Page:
HAART causes strokes
Posted by Henry Bauer on 2011/01/26
“Over the last decade in the United States, there has been a substantial and significant rise in patients hospitalized for stroke with coexisting HIV infection” — Ovbiagele and Nath, “Increasing incidence of ischemic stroke in patients with HIV infection”, Neurology, 76 (2011) 444-50 (published on-line ahead of print, 19 January 2011).
Among the general population, the rate of strokes declined whereas among “HIV-positives” it increased. (The red dotted lines were inserted by me to emphasize the opposing trends, otherwise as in the original article).
The increase among “HIV-positives” was only in ischemic strokes, those caused by blockages in arteries; there was no change in incidence of hemorrhagic strokes, those caused by bleeding from ruptured blood vessels.
As David Crowe pointed out in a Comment to this post, it is confusing that the vertical axis in both graphs has the same label. For the HIV-negative case, the numbers are about three times as large as for the HIV-positive case because
1. The HIV-negatives include all types of strokes, and their frequency rises sharply with age, being quite rare at ages below the 60s.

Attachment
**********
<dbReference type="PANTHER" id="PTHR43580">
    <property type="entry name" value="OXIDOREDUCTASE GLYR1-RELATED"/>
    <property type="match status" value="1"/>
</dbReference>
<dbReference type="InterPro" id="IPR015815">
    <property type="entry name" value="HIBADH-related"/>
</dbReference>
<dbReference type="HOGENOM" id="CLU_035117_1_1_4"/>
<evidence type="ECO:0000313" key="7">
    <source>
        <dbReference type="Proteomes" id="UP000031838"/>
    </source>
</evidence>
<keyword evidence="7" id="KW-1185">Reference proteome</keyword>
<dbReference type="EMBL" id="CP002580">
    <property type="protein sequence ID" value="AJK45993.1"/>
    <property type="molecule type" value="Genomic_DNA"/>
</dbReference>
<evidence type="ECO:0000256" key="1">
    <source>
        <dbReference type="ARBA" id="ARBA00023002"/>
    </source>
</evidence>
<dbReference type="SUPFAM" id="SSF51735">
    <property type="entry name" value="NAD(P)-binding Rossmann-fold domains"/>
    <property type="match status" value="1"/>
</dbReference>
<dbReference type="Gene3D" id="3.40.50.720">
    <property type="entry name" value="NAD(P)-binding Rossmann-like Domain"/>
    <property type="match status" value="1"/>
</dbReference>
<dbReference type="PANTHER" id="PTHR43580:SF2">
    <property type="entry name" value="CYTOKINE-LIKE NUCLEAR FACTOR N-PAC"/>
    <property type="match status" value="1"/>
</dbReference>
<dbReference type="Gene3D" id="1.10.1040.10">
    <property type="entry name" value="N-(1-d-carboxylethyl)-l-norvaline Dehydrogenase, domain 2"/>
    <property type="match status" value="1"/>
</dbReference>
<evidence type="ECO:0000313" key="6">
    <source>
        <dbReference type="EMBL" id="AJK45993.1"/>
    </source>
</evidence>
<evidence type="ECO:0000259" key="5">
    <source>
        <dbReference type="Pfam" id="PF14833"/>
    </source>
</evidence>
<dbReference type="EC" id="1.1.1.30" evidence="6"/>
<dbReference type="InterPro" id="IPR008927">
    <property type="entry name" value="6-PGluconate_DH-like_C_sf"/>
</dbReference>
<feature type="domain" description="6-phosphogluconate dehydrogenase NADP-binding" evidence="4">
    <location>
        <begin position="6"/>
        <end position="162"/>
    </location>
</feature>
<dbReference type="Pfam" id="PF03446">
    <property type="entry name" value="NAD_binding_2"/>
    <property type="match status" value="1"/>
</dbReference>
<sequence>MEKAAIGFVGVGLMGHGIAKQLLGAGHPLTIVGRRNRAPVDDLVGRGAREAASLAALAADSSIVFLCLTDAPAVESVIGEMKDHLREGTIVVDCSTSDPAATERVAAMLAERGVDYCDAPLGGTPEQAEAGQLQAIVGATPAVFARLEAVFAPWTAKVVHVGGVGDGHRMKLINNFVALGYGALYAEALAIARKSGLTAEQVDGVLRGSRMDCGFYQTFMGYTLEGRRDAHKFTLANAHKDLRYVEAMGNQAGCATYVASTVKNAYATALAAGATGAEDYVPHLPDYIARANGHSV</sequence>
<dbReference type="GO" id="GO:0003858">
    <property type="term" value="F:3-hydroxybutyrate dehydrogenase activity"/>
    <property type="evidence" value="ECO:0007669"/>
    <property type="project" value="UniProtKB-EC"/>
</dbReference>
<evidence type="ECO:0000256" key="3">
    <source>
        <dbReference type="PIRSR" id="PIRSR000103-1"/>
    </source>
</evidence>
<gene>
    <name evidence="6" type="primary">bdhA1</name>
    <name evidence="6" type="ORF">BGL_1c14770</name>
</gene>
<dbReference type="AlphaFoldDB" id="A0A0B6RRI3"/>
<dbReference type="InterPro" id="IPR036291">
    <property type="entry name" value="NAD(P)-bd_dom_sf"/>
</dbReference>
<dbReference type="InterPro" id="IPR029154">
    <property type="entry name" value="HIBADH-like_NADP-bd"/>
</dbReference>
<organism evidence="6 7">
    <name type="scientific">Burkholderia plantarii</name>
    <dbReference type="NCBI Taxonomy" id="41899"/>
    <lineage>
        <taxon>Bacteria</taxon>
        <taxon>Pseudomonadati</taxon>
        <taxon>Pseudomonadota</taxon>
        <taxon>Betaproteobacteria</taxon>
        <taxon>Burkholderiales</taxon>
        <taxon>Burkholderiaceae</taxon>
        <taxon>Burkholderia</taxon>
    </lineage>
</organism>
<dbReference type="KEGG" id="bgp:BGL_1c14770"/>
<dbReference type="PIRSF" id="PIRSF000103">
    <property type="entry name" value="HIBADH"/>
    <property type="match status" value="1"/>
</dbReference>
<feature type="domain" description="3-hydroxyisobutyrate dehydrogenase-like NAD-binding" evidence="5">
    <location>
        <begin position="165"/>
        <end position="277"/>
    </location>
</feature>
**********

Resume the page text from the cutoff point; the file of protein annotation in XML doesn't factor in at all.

2. The HIV-positives include only ischemic strokes, experienced by people in their 40s who would not normally be at significant risk of stroke. Their strokes are brought on by HAART.
The data are for 1997 to 2006 “from the Nationwide Inpatient Sample (NIS), . . . which approximates a stratified 20% sample of all non-Federal, short-term, general, and specialty hospitals serving adults in the United States” — thus as comprehensive and representative as one could wish. The changes in incidence were said to be significant at the p <0.0001 level.
Throughout the article there is discussion to-and-fro as to whether the increased incidence of stroke stems from HIV or from antiretroviral therapy. To us, of course, it seems obvious that it’s the antiretroviral drugs:
1. Among “HIV-positive” patients, HAART increased risk of stroke by a factor of 10.5; “CART should be considered a strong, independent predictor for the development of subclinical atherosclerosis in HIV-infected patients, regardless of known major cardiovascular risk factors” — Jericó et al., Stroke, 37 (2006) 812-817. This is even cited in Ovbiagele and Nath, who do not suggest that it might be inaccurate.
2. “The median age for stroke in this population [HIV-positive] was the fifth decade, which is much lower than that of the non-HIV-infected population”.